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How Much of Walmart's Online Sales Growth Came From Groceries?

By Adam Levy – Jul 1, 2020 at 11:29AM

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Breaking out sales from groceries vs. general merchandise is key to seeing potential profits.

Walmart (WMT 0.43%) grew online sales 74% in the first quarter. In the press release announcing its earnings results, management attributed the acceleration in online sales growth to "strong results for grocery pickup and delivery services."

A couple of other notable items from Walmart's report include gross margin contraction of 66 basis points and lower losses for its eCommerce operations. Both of those indicate strong uptake in online grocery, which will pressure gross margin but leverage the operations already in place at over 3,300 Walmart stores nationwide.

That shouldn't be a huge surprise. There were a ton of data points over the last couple of months that online grocery sales are surging amid the coronavirus pandemic, and Walmart is winning the lion's share of new sales.

But there are a few questions investors should be asking about Walmart's stellar eCommerce performance last quarter. How much of that sales growth comes from the grocery segment? Can Walmart translate strong online grocery sales growth into stronger general merchandise sales? And how sustainable is it?

A man loading groceries into the back of a car,

Image source: Walmart

The impact of online grocery

Grocery orders accounted for nearly 54% of Walmart's online sales last quarter, according to data from M Science. That's up from about 46% in the first quarter last year.

Some back of the envelope math suggests grocery accounted for about two-thirds of Walmart's online sales growth in the first quarter. Moreover, online grocery sales roughly doubled versus the first quarter last year. CFO Brett Biggs said it saw a 300% increase year-over-year at the peak last quarter.

Walmart U.S. CEO John Furner said general merchandise sales accelerated in the second part of the quarter as well. Indeed, the data from M Science suggests about 49% growth in online general merchandise sales. That's faster than the 35% overall growth the company posted for the fourth quarter. It's also faster than Amazon's North American sales growth in the first quarter, which totaled 29% -- although Amazon's first quarter ended two weeks earlier than Walmart's, so it isn't perfectly comparable.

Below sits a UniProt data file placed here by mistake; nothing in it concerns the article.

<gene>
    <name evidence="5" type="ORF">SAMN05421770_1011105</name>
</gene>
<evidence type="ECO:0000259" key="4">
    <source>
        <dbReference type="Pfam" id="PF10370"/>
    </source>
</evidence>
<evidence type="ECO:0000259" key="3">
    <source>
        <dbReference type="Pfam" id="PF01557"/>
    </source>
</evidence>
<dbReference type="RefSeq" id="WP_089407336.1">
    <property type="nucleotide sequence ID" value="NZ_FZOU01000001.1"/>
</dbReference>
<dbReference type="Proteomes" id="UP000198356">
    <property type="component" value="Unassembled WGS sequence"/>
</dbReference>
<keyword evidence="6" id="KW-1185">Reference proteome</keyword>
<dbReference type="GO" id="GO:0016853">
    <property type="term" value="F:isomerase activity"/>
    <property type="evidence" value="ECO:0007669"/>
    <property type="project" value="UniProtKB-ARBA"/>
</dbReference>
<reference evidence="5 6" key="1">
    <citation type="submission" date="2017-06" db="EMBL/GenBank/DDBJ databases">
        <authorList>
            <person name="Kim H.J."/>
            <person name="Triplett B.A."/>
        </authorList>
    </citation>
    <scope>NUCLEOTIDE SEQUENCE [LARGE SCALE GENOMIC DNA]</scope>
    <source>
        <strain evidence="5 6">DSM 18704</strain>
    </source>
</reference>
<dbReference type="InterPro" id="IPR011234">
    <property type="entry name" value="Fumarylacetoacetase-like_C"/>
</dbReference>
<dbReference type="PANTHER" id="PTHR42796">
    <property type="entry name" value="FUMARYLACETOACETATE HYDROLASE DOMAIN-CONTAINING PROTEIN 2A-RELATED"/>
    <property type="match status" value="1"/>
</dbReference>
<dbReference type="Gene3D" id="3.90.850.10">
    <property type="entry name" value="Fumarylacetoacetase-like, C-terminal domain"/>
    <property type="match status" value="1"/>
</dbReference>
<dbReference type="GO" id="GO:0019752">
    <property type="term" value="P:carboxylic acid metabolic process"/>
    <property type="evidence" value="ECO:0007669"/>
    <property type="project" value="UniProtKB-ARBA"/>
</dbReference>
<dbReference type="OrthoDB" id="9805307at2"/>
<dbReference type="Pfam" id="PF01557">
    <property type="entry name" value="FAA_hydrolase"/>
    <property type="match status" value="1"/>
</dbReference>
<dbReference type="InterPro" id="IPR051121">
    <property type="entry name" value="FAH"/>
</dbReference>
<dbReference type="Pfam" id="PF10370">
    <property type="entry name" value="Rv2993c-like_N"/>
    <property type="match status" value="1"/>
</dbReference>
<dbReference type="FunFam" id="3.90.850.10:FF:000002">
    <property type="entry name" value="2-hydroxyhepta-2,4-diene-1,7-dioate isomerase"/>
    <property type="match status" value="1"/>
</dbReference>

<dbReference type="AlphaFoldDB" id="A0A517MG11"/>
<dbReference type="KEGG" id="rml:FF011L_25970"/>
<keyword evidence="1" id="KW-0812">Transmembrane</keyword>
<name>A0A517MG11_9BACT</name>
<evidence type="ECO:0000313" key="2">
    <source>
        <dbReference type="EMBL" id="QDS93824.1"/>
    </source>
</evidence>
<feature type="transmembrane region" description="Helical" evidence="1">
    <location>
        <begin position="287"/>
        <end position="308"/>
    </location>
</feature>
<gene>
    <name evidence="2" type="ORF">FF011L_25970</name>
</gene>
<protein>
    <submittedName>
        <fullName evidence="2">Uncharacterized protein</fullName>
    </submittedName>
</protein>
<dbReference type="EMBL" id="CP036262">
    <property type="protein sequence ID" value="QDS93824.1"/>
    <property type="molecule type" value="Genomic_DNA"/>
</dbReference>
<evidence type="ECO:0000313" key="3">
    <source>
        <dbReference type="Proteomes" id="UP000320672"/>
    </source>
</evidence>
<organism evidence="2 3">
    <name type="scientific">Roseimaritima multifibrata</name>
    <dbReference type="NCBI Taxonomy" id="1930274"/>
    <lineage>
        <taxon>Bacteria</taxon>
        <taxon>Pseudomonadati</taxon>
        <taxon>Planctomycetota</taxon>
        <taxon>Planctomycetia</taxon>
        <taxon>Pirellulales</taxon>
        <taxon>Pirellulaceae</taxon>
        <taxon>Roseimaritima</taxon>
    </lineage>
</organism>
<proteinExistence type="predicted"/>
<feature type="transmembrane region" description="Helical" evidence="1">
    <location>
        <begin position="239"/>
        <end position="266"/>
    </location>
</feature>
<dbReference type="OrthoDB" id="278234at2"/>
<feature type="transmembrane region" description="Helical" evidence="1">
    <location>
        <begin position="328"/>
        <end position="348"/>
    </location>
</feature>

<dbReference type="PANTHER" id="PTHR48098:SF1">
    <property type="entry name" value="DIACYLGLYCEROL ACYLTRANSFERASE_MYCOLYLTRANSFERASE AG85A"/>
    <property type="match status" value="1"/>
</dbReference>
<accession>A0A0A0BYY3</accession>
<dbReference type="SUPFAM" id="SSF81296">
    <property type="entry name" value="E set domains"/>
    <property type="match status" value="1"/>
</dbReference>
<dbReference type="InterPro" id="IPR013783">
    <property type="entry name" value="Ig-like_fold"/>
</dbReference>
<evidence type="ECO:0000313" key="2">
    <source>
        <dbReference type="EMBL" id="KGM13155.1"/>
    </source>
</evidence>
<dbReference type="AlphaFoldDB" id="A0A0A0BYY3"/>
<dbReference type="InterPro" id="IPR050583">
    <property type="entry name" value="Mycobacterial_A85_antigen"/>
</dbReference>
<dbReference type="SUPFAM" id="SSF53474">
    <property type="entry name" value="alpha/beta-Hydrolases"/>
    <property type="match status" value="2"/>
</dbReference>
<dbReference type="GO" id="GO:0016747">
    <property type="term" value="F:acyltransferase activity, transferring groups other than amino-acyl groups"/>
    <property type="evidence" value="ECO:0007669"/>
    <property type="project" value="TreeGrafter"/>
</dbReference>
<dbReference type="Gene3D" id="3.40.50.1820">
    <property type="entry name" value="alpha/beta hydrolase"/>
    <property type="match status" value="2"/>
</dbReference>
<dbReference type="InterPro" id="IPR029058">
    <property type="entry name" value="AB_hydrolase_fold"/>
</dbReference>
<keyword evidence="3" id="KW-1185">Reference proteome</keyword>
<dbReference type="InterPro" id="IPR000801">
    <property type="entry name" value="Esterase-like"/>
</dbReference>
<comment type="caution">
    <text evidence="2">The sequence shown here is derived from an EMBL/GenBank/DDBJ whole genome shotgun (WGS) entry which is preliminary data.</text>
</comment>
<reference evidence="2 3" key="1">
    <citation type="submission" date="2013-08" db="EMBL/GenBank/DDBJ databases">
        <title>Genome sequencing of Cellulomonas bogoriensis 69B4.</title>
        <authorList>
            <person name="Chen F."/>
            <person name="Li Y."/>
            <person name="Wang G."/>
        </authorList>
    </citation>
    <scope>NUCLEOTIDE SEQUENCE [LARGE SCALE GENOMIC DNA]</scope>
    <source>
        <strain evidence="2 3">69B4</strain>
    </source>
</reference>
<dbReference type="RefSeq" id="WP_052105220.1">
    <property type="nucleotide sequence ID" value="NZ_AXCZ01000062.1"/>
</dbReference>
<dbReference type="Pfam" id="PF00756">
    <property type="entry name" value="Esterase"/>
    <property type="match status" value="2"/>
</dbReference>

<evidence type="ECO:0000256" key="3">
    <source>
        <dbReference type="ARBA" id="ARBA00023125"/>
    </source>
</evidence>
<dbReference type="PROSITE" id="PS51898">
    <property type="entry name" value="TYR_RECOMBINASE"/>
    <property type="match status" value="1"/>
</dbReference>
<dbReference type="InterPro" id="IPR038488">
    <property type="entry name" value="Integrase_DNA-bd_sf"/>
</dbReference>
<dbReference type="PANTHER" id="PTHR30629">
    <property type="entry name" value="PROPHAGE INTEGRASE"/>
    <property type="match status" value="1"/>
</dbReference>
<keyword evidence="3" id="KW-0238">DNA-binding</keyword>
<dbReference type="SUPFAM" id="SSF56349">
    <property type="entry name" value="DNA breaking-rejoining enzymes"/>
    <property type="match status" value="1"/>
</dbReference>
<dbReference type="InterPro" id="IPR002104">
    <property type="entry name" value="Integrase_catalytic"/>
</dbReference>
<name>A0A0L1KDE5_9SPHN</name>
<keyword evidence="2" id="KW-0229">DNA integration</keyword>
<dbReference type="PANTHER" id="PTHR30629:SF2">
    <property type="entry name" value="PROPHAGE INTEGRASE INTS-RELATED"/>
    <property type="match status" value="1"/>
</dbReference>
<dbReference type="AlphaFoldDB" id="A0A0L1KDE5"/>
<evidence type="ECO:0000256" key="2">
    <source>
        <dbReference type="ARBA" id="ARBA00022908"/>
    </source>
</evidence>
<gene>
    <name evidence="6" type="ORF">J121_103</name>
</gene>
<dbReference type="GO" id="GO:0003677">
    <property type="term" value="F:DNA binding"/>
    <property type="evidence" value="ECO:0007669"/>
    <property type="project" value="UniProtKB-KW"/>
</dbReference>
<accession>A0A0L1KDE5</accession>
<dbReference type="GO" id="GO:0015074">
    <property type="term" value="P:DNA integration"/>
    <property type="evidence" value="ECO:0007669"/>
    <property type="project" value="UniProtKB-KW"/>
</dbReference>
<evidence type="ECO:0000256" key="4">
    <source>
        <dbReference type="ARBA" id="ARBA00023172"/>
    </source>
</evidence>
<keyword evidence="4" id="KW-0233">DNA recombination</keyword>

So, it's hard to tell whether Walmart's online grocery shoppers are having an outsized impact on its general merchandise sales, or if it's merely benefiting from the overall shift to e-commerce amid the pandemic.

Transitioning online grocery shoppers into Walmart.com shoppers

The head of Walmart U.S. eCommerce, Marc Lore, understands the importance of transitioning its online grocery shoppers into Walmart.com general merchandise shoppers. That was the likely impetus behind the company's recent decision to ax its stand-alone Walmart Grocery app and push customers to use the main Walmart.com app. Management also talked about how it's making more and more general merchandise items available for curbside pickup during its first-quarter earnings call.

Meanwhile, initiatives like Delivery Unlimited, the subscription delivery service Walmart rolled out last fall, aren't even designed to generate a profit upfront. "All the money is made on the long-tail," Lore said at a conference last year. That is to say, Walmart's online grocery shoppers need to buy more general merchandise -- stuff they might currently buy elsewhere -- in order to make online grocery -- particularly delivery -- a profitable endeavor long-term.

While losses might have improved for Walmart's eCommerce operations, that doesn't mean it's well on its way to profitability. Unless online grocery starts pulling general merchandise sales away from other online retailers, it's going to be hard for Walmart to make it profitable.

How sustainable is Walmart's online sales growth?

There's no doubt Walmart's online sales got a significant boost from the coronavirus pandemic. But if the vast majority of the growth came from the grocery segment, its growth could be more sustainable than other retailers, who are merely seeing a temporary spike due to more physical stores being closed.

There's been a secular trend of grocery sales moving online for the last few years, and COVID-19 may have accelerated that trend. It seems unlikely most shoppers trying out online grocery ordering now will go back to old habits considering online grocery already had momentum going into social-distancing efforts. As such, Walmart should see a sustained increase in online grocery ordering. Amazon has also been a beneficiary of the sudden shift to online grocery.

But Walmart still needs to translate that sustained online grocery ordering into more general merchandise sales in order to make it profitable. And while it saw a nice acceleration in general merchandise sales last quarter, it remains to be seen how much of that acceleration came from its success in online grocery versus the secular shift to e-commerce amid coronavirus.

John Mackey, CEO of Whole Foods Market, an Amazon subsidiary, is a member of The Motley Fool's board of directors. Adam Levy owns shares of Amazon. The Motley Fool owns shares of and recommends Amazon and recommends the following options: short January 2022 $1940 calls on Amazon and long January 2022 $1920 calls on Amazon. The Motley Fool has a disclosure policy.

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